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Tech Guide: ASR 1000s Simplified

ASR 1004Doing more with less is the primary goal of the ASR 1000 Series Routers, made especially for businesses looking to scale and consolidate data centers and devices. With the firewall, deep-packet inspection, and session border control capabilities built into the ASR box itself, this router offers a wealth of capabilities without requiring additional hardware.

It’s not uncommon to get overwhelmed with all the options that the ASR has to offer. Ultimately, it’s important to understand what’s right for your network. That’s why we teamed up with expert engineers to detail the ASR’s three components, chassis capacity, and fixed hardware and help you decide for yourself.

The ASR 1000 is Cisco's mid-range router line, capable of anywhere from 2.5Gbps to 100Gbps of throughput, depending on model and installed cards. The platform is targeted towards applications such as BGP border router, broadband aggregation, IPSec aggregation, large-scale NAT gateway, or high-capacity session border controller. The ASR 1000 provides a hardware forwarding engine to ensure consistent throughput regardless of the system's configuration.

Chassis

The ASR 1000 line consists of a variety of chassis — some with fixed components like the ASR 1001, ASR 1002, and ASR 1002-X — while other systems are fully modular, like the ASR 1004, 1006, and 1013. The chassis capacity and fixed hardware is detailed in simplicity here:
 

ASR 1001

1 SPA card slot

4x SFP slots onboard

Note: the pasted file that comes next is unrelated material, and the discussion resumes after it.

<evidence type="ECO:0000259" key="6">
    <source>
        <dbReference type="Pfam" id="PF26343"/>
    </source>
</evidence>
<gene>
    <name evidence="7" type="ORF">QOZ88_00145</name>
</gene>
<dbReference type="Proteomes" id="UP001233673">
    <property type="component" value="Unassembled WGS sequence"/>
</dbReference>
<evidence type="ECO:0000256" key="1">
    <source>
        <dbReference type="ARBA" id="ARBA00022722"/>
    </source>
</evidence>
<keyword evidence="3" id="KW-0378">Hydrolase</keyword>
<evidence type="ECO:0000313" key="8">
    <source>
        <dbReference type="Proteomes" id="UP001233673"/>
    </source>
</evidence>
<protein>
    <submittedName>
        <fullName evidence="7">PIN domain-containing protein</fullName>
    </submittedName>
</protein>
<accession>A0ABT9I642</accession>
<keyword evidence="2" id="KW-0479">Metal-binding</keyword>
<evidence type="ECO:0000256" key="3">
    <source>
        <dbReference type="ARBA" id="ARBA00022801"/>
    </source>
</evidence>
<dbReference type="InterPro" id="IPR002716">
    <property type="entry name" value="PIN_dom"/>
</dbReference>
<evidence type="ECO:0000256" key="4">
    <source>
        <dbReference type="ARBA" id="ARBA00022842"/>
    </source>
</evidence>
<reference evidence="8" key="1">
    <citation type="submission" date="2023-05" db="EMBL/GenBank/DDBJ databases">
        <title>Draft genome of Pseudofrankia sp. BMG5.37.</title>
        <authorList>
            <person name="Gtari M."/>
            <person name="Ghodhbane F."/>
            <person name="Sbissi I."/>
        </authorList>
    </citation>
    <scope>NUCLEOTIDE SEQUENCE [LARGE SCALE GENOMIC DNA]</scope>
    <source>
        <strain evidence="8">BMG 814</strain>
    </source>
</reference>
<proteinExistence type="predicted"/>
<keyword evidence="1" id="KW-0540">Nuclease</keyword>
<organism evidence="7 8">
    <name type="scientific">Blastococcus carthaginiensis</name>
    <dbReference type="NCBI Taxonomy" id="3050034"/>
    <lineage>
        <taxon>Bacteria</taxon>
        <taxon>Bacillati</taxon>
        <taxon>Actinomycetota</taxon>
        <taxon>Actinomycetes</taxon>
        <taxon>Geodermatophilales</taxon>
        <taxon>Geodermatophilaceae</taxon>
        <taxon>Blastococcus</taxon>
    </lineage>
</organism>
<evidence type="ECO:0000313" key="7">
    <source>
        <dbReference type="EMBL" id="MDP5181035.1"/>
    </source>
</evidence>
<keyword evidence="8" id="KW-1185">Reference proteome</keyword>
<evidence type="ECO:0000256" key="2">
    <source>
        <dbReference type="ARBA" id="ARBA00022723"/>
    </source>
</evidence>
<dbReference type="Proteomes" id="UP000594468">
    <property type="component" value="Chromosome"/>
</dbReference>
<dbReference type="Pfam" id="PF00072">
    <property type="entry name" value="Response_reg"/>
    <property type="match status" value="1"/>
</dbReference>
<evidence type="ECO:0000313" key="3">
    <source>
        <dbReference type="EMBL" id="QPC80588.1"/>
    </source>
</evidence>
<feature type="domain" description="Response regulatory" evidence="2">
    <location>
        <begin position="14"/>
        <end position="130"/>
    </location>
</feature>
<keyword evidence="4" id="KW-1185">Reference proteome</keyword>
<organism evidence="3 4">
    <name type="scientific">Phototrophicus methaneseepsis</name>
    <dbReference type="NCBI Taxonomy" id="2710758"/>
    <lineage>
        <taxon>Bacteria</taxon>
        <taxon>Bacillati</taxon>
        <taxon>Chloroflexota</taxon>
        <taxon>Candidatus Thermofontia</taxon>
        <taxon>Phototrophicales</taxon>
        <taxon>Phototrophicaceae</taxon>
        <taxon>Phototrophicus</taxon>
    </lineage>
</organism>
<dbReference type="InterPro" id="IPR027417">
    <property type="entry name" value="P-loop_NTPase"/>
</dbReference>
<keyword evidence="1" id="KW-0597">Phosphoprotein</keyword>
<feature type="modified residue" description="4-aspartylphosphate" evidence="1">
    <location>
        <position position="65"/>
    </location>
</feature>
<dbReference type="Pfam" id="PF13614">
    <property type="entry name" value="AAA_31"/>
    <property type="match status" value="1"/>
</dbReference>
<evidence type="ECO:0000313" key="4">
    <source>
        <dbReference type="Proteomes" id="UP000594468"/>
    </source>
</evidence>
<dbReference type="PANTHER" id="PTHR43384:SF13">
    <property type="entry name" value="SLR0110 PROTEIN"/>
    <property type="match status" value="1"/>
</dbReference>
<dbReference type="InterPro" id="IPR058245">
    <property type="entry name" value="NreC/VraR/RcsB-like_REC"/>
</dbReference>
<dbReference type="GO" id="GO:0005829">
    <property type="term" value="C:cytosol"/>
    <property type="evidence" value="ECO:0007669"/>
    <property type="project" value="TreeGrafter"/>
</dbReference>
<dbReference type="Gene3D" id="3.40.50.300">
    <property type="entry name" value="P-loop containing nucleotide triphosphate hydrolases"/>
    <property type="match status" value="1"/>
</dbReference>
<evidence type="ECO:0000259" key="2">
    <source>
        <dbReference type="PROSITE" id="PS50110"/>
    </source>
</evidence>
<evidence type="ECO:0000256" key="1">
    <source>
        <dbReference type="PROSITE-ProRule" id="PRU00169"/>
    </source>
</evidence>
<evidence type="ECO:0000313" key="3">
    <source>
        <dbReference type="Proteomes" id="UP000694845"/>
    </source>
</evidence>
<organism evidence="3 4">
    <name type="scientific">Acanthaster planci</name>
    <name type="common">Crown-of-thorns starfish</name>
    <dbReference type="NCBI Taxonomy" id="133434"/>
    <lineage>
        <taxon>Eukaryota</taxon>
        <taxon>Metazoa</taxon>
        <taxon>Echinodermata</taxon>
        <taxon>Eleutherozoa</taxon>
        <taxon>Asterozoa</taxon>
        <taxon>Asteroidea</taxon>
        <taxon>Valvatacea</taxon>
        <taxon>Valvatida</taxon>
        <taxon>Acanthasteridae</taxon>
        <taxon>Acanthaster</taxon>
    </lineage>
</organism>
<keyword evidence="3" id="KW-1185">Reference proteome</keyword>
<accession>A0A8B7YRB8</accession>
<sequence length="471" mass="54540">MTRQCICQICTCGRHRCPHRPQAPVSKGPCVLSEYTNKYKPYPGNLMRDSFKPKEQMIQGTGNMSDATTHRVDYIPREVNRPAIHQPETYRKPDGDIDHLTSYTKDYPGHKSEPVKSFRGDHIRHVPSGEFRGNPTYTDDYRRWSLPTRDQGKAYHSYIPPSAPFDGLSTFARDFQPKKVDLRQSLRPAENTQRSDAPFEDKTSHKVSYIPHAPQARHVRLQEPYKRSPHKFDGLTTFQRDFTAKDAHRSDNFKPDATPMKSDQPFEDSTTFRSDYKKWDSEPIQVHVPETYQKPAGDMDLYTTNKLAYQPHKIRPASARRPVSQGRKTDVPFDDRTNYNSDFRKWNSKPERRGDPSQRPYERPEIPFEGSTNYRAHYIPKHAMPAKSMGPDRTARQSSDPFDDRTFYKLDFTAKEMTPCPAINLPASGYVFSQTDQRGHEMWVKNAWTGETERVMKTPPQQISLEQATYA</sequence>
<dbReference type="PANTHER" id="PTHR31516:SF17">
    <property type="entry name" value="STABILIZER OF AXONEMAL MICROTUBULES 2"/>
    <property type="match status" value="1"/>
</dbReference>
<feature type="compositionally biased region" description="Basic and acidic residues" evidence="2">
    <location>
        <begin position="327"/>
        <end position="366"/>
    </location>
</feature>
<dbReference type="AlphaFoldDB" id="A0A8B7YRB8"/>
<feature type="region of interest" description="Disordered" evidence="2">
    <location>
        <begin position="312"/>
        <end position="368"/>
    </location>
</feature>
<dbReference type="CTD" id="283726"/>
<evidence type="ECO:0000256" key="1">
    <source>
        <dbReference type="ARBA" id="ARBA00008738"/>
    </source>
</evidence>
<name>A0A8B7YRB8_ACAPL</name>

Integrated RP2

Fixed ESP (2.5Gbps base, license upgradeable to 5Gbps)

 

ASR 1002

3 SPA card slots

4x SFP slots onboard

Integrated RP1

Integrated SIP10

Option of ESP5 or ESP10

 

ASR 1002-X

3 SPA card slots

6x SFP slots onboard

Integrated RP2

Integrated SIP40

Fixed ESP (5Gbps base, license upgradeable to 10, 20 or 36Gbps)

 

ASR 1004

1x RP slot

1x ESP slot

2x SIP card slots

Option of RP1 or RP2

Option of ESP10, ESP20, or ESP40

 

ASR 1006

2x RP slots

2x ESP slots

3x SIP card slots

Option of RP1 or RP2

Option of ESP10, ESP20, ESP40, or ESP100

 

ASR 1013

2x RP slots

2x ESP slots

6x SIP card slots

Can take an RP2

Option of ESP40 or ESP100

RP (Route Processor)

The ASR 1000 route processor is the component of the router that runs the IOS, manages the system, and performs all control plane functions (such as setting up VPN tunnels, initiating SIP sessions, and running the routing protocols).

Currently, two RP models are available, with the RP1 supporting up to 4GB of memory and the RP2 supporting up to 16GB of memory. For high availability and in-service software updating, the ASR 1000 RP is capable (with appropriate licensing) of running two IOS images in an active/standby arrangement, and due to this, only half the installed memory is available to the running IOS image.

ESP (Embedded Services Processor)

The ESP card is the forwarding engine of the ASR 1000—the RP constructs the forwarding table, which is then sent to the ESP, which performs all forwarding, encryption, and other packet manipulation. ASR 1000 ESPs are available in throughputs ranging from 2.5Gbps to 100Gbps of throughput. Note that using the ESP40 or ESP100 requires the use of an RP2.

SPA Cards and Carriers

The ASR 1000 uses SPA cards exclusively for interfaces. While smaller chassis like the ASR 1001 and ASR 1002 present SPA card slots, larger systems like the ASR 1004 and up require the use of an ASR 1000 SIP carrier card to provide SPA card slots. There are two SIP card models available: the SIP10 (up to 10Gbps of throughput) and the SIP40 (40Gbps of throughput).

When using these SIP cards, be aware of these restrictions:

  • The SIP10 can be oversubscribed up to 2:1; any further oversubscription will result in SPA cards being shut down by the system.
  • As the SIP40 provides 40Gbps of throughput, and the fastest SPA card is a 1 port 10GbE card, there is no way to oversubscribe the SIP40 at this time.


To learn more or get a quote, please visit http://www.networkhardware.com/Cisco/Routers/ASR